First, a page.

Could sleep and exercise be key to easing the global burden of mental health?

When it comes to our mental wellbeing, we are not an island. What’s going on inside our heads is a direct reflection of what’s going on around us. We see this clearly in the mental and emotional strain caused by global events such as the COVID-19 pandemic, but there are many other ways that life’s adversities can chip away at our mental wellbeing or trigger serious mental illness. Within scientific circles, research has also regularly highlighted how life experience can influence both the onset and the trajectory of mental health disorders, emphasizing how important it is that clinicians consider a patient’s life situation when making a diagnosis or when choosing a therapeutic intervention.

On the other side of the coin, the close connection between mental wellbeing and life experience provides a window for making changes that can directly or indirectly benefit our mental health and wellbeing. Although we don’t always have full control over the adversities and traumas that we face, there are other aspects of how we live our lives that provide opportunities for self-management of our own mental wellbeing.

The role of sleep and exercise in mental health.

The importance of sleep is undisputed and over the last few decades, there have been a whole host of scientific studies that have tried to explain why sleep is so important not just to our bodies, but also to our brains. On top of this, there’s also lots of research demonstrating the grave consequences of poor sleep quality and sleep deprivation on both our mental and physical health. This includes things like performing more poorly on cognitively demanding activities and a heightened emotional and physical response to stressful situations, neither of which is helpful as we all try to navigate hectic daily schedules. And although scientists are still trying to understand the relationship between sleep and mental health, there is likely to be a negative feedback loop where poor sleep contributes to poorer mental wellbeing, which in turn leads to poorer sleep.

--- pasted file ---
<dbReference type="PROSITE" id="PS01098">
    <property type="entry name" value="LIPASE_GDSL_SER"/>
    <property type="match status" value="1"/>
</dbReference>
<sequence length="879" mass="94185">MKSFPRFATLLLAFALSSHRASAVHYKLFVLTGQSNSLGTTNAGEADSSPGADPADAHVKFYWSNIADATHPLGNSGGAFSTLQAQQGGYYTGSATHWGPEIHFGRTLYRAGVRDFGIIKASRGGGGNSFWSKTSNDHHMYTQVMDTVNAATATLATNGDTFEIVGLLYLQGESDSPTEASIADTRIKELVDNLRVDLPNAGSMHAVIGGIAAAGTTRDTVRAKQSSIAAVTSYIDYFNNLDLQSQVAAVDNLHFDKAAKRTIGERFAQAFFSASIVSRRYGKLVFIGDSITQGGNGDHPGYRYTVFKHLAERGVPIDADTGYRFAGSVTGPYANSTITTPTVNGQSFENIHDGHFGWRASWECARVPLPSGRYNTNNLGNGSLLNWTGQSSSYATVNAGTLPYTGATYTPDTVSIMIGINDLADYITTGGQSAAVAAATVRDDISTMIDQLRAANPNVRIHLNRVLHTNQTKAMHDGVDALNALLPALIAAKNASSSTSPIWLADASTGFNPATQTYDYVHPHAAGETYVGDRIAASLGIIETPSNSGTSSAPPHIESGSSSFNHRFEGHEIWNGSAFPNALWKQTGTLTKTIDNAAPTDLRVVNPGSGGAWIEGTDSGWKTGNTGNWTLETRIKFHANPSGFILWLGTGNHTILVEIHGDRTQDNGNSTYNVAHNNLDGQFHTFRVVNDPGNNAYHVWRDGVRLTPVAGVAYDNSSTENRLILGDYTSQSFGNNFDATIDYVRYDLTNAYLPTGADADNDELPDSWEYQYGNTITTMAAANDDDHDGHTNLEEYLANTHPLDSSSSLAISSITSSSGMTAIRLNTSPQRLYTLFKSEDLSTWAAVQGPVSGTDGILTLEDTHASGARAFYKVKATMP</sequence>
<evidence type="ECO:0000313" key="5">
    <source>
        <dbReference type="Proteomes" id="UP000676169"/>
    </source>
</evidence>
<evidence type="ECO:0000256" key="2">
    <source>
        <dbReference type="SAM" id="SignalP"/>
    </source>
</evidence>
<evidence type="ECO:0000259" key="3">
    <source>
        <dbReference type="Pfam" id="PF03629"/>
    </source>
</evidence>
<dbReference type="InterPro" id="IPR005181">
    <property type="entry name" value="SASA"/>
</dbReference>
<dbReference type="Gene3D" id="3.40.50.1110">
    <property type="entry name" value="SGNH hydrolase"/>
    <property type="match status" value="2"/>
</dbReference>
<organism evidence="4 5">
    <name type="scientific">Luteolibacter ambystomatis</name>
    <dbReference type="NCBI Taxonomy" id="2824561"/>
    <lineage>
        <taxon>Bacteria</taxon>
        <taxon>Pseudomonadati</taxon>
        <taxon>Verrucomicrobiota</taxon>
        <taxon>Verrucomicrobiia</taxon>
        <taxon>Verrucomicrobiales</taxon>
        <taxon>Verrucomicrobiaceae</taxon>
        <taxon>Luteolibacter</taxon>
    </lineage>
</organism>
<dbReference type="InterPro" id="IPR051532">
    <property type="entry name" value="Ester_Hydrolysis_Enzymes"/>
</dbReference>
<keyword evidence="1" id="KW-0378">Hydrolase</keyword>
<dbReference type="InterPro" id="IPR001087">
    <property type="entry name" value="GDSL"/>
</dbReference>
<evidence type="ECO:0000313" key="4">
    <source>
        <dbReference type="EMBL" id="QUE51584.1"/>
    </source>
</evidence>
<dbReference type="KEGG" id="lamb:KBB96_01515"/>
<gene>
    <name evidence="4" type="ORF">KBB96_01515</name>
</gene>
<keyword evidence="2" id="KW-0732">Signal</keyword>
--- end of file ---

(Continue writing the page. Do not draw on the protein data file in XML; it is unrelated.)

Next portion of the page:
Similarly, when it comes to exercise then there are hundreds of scientific articles trying to understand how keeping physically active impacts our mental health and wellbeing. And while the benefits are hard to deny given the amount of supportive evidence, scientists still aren’t clear about the size of the benefit that exercise brings, nor how this benefit varies across different types of exercise and across individuals who perhaps present different mental health profiles.

Measuring sleep and exercise in the Mental Health Million Project

The Mental Health Million Project, which uses a free and anonymous assessment of mental wellbeing with a tool called the MHQ, tracks the ongoing mental health of the population to build a global map of mental wellbeing and help generate a better understanding of the drivers. To date, tens of thousands of people have already taken the MHQ.

So what can the Mental Health Million Project tell us about how sleep and exercise relate to a population’s mental wellbeing? And how we are faring along these dimensions?

The data we’ve collected so far tells us that a full 50% of those who hardly ever got enough sleep have or are at risk for a clinical disorder (red on the bar chart above). Contrast that to only 14% of those who get enough sleep all the time. In other words, people who rarely get enough sleep are almost four times as likely to experience mental health challenges.

That should be enough to send everyone to bed on time. Yet the data indicate that only 12% get enough sleep all of the time and almost half are seriously sleep-deprived.

Similarly, when we take a look at the frequency of exercise, 40% of those who report that they rarely or never exercise had or were at risk for a clinical disorder (red in the graph to the left). In contrast, only 18% of those who exercised 30 mins or more every day were at risk for a clinical disorder. In other words, non-exercisers are twice as likely to be experiencing serious mental health challenges.

Yet we also find that half of those who have taken part are not regular exercisers and a full quarter rarely or never exercise.

With this kind of profound difference, it’s entirely possible that mandating everyone to the gym and then straight to bed could have a significant impact on the burden of mental health. Yet more insights are needed into the direction of cause and effect, the nature of symptoms associated with poor sleep and exercise, and differences by factors such as age and gender.

Identifying the mental health challenges faced by different populations across the globe is an important step in being able to address them effectively. It is our hope that creating a data map of these challenges will not only help from a global surveillance perspective but will also improve understanding of the role of social and economic factors and life experiences, informing therapeutic intervention and policy decisions. FOR AN APPT CALL OR TEXT 480-668-8780